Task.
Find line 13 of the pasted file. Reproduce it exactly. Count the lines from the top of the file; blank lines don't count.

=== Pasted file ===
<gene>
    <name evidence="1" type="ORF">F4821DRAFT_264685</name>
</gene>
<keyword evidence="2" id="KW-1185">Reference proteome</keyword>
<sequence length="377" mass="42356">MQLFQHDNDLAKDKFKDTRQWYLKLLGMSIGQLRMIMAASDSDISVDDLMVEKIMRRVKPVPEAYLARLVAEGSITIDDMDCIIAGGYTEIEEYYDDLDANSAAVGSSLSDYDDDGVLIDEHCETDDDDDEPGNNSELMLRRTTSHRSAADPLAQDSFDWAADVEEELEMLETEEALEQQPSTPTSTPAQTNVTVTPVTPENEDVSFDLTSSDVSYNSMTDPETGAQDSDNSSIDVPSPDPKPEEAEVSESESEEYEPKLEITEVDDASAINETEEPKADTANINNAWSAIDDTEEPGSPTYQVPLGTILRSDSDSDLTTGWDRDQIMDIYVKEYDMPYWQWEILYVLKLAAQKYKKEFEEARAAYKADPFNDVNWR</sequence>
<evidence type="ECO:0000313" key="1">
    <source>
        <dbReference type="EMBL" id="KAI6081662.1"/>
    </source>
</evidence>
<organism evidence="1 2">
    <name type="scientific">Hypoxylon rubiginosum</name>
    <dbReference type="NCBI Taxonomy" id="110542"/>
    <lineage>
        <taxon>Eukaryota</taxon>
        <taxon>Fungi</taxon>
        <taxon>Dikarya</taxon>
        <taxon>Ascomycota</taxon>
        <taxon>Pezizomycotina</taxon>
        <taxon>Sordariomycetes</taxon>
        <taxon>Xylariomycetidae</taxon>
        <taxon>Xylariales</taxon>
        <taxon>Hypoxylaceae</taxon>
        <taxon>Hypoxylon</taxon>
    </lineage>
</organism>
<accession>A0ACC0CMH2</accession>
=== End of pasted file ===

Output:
    <dbReference type="NCBI Taxonomy" id="110542"/>